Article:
By Emily Shea, Executive Creative Director
September 28, 2015
Copywriting means different things to different people. In general, of course, it is defined simply as the act of writing copy. In some cases, that task might be very straightforward. Is there good sentence structure? Are there any run-on sentences or dangling participles? Can I read it straight through and get a general, clear understanding of what’s being conveyed? These are basic rules for any good writing.
In other cases, however, traditional copywriting is more than just clear, correct words. It’s an art. Just like one might judge a visual concept on a variety of factors, like color, composition and font (to name a few), one might also judge a headline or tagline by its voice, cadence or phrasing—as much as word choice, sentence structure or flow.
Good copywriting also depends on the medium for which you’re writing. This post will focus on best practices for writing for traditional mediums, such as print, TV and radio, while Part 2 will focus on how to best write for digital.
Why you need a bona fide copywriter
A good copywriter will have a way with words in a way that a person with “just good writing skills” does not. So when the occasion calls for copy that might actually be read and have a chance to convince someone to do, buy or think something new, well, it better be good.
Good copy knows who it is and where it’s going. It doesn’t waste your time and it most certainly leaves an impression. When overanalyzed, it should be flawless in execution, as if it took hours and hours to do—but it should read like it just rolled off your tongue. At the same time, if you really do only spend ten minutes writing something, it’ll show—and worse, no one will remember a word you said.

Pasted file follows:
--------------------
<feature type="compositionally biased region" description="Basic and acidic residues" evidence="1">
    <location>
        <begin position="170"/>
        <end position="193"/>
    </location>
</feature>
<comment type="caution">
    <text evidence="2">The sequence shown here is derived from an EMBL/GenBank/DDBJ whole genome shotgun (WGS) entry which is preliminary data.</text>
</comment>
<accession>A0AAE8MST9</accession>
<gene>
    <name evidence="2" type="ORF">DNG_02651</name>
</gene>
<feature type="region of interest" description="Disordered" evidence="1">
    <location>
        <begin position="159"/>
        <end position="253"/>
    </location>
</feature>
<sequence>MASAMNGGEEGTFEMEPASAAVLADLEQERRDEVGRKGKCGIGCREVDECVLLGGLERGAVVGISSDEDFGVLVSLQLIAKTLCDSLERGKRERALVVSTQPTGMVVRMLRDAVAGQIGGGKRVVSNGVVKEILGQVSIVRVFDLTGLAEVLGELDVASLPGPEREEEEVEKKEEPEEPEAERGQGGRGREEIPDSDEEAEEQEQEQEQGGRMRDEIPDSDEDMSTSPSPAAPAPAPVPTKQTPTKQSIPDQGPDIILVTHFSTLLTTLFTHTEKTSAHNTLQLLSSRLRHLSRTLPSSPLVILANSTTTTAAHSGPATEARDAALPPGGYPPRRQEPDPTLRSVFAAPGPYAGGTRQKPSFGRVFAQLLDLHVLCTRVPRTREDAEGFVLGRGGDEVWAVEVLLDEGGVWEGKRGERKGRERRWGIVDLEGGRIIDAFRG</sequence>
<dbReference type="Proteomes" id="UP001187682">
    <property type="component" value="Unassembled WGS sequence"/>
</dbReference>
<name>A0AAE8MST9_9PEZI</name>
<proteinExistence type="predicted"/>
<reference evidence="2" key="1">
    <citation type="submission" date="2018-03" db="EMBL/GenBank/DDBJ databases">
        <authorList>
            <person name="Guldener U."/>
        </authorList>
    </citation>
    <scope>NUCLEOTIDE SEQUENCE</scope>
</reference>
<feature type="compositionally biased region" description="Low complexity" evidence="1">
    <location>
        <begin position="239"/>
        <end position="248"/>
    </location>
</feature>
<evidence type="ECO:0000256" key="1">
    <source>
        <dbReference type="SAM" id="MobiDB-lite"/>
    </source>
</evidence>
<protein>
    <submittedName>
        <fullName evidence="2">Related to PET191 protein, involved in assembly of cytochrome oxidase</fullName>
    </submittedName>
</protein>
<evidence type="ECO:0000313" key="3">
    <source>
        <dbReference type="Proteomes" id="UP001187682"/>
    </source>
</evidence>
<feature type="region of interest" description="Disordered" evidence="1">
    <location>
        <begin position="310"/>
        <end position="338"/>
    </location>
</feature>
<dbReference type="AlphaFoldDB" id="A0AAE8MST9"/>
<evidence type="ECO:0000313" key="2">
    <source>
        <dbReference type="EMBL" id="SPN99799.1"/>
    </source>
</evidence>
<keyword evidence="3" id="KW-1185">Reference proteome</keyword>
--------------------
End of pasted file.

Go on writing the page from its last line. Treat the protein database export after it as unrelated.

Some best practices for traditional copywriting…
Write like your reader thinks. There’s a time and place for academic writing. Say, sell sheets…or academia. But the general prevailing trend right now is to write colloquially. Note: colloquially does not mean improperly. Try reading your copy out loud. Is this how your target would actually speak?
Keep it short. In print or outdoor, a few seconds is all you usually get. Make every word count. Can you say the same thing in fewer words? Then do it. Always. Same goes for radio and TV. Just because you have 30 seconds doesn’t mean you have to fill every second of it with noise. (Less is more. A picture is worth a thousand words. Insert other well-known adage here).
Avoid puns, hyperboles and in general, slang. If it makes you groan (or you feel the need to indicate in your copy that you meant for that to elicit a groan), skip it. Don’t over fluff. Opt for one perfect adjective, rather than three so-so ones. And while slang may sometimes feel like the right thing to do, more often than not, you’ll either be using it incorrectly, or you’ll come off like you’re trying too hard.
Convey a benefit. In the headline. According to David Ogilvy, on average, five times as many people read the headlines as they do the body copy. Don’t assume they’ll get to it in the body copy, (because they won’t), or that they’ll be able to figure it out on their own from all your cleverly placed, subtle little clues (because guess what? They won’t do that, either.)